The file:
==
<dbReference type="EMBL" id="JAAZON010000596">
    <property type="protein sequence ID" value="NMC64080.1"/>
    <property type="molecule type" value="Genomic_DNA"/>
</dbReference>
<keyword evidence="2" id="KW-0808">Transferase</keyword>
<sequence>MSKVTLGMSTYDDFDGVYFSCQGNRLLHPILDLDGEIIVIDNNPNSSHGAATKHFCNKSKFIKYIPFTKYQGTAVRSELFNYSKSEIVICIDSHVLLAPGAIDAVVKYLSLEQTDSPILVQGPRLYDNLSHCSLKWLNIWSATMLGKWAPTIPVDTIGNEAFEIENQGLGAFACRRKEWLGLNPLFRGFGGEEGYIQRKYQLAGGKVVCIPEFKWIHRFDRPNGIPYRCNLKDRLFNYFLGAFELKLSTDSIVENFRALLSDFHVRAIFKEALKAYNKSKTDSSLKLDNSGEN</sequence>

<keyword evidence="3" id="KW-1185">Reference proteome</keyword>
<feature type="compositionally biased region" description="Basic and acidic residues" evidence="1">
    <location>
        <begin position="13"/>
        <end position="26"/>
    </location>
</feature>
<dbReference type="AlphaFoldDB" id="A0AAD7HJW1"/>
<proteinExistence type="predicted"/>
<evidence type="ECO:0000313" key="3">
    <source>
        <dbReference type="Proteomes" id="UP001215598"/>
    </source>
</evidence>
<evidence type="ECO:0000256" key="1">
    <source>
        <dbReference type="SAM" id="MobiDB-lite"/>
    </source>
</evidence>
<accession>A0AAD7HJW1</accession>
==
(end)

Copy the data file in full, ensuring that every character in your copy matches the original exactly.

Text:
<dbReference type="EMBL" id="JAAZON010000596">
    <property type="protein sequence ID" value="NMC64080.1"/>
    <property type="molecule type" value="Genomic_DNA"/>
</dbReference>
<keyword evidence="2" id="KW-0808">Transferase</keyword>
<sequence>MSKVTLGMSTYDDFDGVYFSCQGNRLLHPILDLDGEIIVIDNNPNSSHGAATKHFCNKSKFIKYIPFTKYQGTAVRSELFNYSKSEIVICIDSHVLLAPGAIDAVVKYLSLEQTDSPILVQGPRLYDNLSHCSLKWLNIWSATMLGKWAPTIPVDTIGNEAFEIENQGLGAFACRRKEWLGLNPLFRGFGGEEGYIQRKYQLAGGKVVCIPEFKWIHRFDRPNGIPYRCNLKDRLFNYFLGAFELKLSTDSIVENFRALLSDFHVRAIFKEALKAYNKSKTDSSLKLDNSGEN</sequence>

<keyword evidence="3" id="KW-1185">Reference proteome</keyword>
<feature type="compositionally biased region" description="Basic and acidic residues" evidence="1">
    <location>
        <begin position="13"/>
        <end position="26"/>
    </location>
</feature>
<dbReference type="AlphaFoldDB" id="A0AAD7HJW1"/>
<proteinExistence type="predicted"/>
<evidence type="ECO:0000313" key="3">
    <source>
        <dbReference type="Proteomes" id="UP001215598"/>
    </source>
</evidence>
<evidence type="ECO:0000256" key="1">
    <source>
        <dbReference type="SAM" id="MobiDB-lite"/>
    </source>
</evidence>
<accession>A0AAD7HJW1</accession>